by Byron York
On paper, has there ever been a more qualified candidate for president than Mike Pence? Twelve years in the House of Representatives, four as governor of Indiana and four as vice president of the United States. No president in at least the last 30 years has come to office with that kind of resume.
And yet Pence, who this week formally becomes a candidate for the 2024 Republican nomination, is in a nearly impossible situation. Or maybe a totally impossible situation. And it all traces back to his four years with President Donald Trump in the White House — the period that should have set him up for a run for the presidency himself.
The short version of the situation is this: Mike Pence is both running on and running away from his record in the years 2017 to 2021. You could see that recently at a Republican gathering in Iowa in which he appeared with seven other GOP candidates.
Each candidate had 10 minutes to sell himself or herself to an audience of about 1,000 Iowa Republicans. Here’s the thing: Not one, not a single one, uttered the name “Trump.” Not even once. That included Pence. They didn’t want to praise Trump by name because, although he chose not to participate in the event, he is the leading candidate in the Iowa race — the man they’re running against. And they didn’t want to criticize Trump by name because they feared offending voters in the audience who support the former president for another run.
That led to Pence touting his accomplishments as vice president without ever naming the president. He referred to “the peace and security of just a few years ago” and cited the achievements of “the first three years of an administration that Iowa supported every step of the way.” But he never said whose administration that was. He went into some detail, nothing that the “administration” he served had rebuilt the military, revived the economy, unleashed American energy and appointed conservatives to the federal courts, including three Supreme Court justices.
“I couldn’t have been more proud to have been part of the administration that appointed three justices that sent Roe v. Wade to the ash heap of history where it belongs,” Pence said. Whose administration was that? He didn’t say.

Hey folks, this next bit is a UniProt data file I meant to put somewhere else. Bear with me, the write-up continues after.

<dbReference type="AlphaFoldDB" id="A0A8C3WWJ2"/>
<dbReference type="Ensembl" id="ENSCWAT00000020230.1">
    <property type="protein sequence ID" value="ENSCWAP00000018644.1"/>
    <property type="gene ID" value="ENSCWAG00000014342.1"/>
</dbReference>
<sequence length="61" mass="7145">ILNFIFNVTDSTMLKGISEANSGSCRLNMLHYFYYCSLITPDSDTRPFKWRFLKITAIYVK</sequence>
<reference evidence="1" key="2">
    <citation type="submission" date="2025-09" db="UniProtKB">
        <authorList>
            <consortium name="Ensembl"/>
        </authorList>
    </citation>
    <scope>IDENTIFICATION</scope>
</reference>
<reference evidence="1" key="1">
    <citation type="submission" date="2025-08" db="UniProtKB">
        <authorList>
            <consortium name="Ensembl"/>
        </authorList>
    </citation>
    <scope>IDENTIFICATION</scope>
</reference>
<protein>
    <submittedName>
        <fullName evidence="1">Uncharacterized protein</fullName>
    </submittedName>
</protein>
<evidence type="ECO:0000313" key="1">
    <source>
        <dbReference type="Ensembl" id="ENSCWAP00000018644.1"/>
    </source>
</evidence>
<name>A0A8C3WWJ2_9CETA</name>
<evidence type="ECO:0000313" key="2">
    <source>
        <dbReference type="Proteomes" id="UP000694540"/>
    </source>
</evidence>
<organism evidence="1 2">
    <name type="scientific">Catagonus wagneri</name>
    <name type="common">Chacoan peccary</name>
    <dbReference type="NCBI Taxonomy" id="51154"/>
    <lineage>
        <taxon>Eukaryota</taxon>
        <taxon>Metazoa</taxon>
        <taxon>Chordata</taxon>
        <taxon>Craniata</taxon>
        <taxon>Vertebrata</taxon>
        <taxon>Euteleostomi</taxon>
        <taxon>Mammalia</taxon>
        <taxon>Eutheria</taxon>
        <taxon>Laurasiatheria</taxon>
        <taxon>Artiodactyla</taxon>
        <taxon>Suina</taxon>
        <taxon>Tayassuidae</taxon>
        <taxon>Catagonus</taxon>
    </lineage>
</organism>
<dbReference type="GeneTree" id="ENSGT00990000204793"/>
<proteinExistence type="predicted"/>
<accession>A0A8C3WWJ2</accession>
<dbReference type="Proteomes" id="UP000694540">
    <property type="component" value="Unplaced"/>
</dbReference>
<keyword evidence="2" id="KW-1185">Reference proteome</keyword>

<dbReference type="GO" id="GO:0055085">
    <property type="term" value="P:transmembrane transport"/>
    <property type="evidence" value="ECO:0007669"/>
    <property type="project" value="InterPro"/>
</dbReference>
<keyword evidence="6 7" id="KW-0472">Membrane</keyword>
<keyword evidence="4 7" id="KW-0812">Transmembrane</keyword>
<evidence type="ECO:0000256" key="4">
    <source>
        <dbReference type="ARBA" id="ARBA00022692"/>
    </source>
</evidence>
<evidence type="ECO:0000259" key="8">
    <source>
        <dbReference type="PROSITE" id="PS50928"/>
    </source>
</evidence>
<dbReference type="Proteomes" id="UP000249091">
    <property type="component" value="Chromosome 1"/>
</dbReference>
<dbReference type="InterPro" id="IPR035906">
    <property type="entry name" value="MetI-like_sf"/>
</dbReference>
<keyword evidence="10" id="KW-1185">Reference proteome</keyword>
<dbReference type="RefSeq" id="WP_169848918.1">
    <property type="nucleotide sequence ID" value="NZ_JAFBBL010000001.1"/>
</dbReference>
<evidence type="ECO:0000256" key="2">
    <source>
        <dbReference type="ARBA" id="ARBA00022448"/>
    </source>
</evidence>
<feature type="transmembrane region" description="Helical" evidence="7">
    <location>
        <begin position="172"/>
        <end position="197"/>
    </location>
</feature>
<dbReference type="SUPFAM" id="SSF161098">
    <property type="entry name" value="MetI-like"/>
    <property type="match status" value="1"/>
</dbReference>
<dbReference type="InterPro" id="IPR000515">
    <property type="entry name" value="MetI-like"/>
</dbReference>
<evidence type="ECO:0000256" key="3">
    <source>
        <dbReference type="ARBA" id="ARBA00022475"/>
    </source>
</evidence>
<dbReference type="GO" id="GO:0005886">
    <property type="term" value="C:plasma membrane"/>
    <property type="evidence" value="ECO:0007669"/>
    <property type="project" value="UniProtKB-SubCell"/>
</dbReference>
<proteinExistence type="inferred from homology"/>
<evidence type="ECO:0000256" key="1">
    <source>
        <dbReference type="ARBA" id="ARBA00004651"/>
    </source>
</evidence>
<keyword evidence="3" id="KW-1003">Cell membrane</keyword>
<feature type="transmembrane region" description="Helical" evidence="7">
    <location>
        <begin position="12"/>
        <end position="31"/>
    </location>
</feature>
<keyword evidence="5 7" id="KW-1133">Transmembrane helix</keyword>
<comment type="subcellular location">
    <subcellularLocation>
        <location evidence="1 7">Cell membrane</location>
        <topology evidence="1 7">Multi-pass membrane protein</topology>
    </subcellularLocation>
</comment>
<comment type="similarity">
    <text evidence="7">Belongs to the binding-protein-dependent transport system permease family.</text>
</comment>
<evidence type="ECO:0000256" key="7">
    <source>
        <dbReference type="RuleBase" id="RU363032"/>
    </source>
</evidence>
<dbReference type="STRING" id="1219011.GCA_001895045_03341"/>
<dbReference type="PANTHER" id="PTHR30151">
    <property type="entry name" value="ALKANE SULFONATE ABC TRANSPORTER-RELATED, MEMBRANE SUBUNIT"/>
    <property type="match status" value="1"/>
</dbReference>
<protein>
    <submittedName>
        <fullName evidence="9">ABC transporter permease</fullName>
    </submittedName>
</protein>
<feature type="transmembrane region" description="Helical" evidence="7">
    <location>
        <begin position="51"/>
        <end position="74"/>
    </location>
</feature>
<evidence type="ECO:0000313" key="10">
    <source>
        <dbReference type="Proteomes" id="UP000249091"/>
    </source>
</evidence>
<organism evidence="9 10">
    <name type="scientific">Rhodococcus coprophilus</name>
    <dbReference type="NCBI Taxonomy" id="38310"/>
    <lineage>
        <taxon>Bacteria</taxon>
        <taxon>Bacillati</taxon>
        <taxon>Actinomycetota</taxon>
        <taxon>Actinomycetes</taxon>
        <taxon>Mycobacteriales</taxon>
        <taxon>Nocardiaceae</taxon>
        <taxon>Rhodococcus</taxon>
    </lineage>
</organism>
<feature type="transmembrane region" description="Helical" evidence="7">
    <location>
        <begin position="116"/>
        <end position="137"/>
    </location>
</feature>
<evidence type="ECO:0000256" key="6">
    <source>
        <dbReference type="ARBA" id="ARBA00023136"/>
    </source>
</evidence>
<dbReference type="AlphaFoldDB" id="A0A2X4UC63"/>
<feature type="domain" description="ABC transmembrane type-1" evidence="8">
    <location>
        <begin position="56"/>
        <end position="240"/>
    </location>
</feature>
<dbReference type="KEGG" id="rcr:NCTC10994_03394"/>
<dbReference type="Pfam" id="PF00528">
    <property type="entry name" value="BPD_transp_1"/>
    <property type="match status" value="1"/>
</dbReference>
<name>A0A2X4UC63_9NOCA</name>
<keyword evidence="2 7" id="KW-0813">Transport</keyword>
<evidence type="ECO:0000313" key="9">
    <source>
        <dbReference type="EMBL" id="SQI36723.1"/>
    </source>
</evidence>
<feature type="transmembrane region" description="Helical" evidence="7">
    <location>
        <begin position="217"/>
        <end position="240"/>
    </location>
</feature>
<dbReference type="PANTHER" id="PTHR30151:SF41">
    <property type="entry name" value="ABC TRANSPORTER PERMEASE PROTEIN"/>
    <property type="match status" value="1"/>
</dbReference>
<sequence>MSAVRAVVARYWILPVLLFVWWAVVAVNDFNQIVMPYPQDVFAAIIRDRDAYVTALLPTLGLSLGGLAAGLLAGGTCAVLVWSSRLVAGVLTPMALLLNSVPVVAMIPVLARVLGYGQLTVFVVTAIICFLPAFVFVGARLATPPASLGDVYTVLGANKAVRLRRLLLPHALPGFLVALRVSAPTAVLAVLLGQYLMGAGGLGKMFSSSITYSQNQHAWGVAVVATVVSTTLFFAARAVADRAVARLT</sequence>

To call the moment odd would be an understatement. Pence would not say the name of the president that everyone knew. And he could only praise the “first three years” of the administration in which he served and which ended disastrously. How is that a strong platform on which to run for president?
On Jan. 6, 2021, President Trump tried to pressure Vice President Pence, who was presiding over congressional certification of the election results, to throw out the results in some key states Trump had lost. There was no legal basis for doing so, and Pence refused. It took real backbone, and Pence did the right thing, saving the nation from what could have been a constitutional crisis. He deserves enormous praise and respect for his actions that day.
But Trump has been trashing Pence ever since. So, in addition to feeling that he cannot name the administration in which he served, Pence also faces regular attacks from the president he served who just happens to be the leading candidate in the race Pence is now joining.
It’s a crazy situation. How in the world can it work out well for Pence? The short answer is, it probably won’t. Most candidates lose.
In addition, Pence faces significant competition from the conventional candidates in the race, Ron DeSantis, Nikki Haley, Tim Scott and others. In the current RealClearPolitics average of polls, in addition to being 50 points behind Trump, Pence is also nearly 20 points behind DeSantis.
In any other time, Pence would be a natural presidential candidate. In today’s historically weird political world, his candidacy is deeply troubled even as it begins.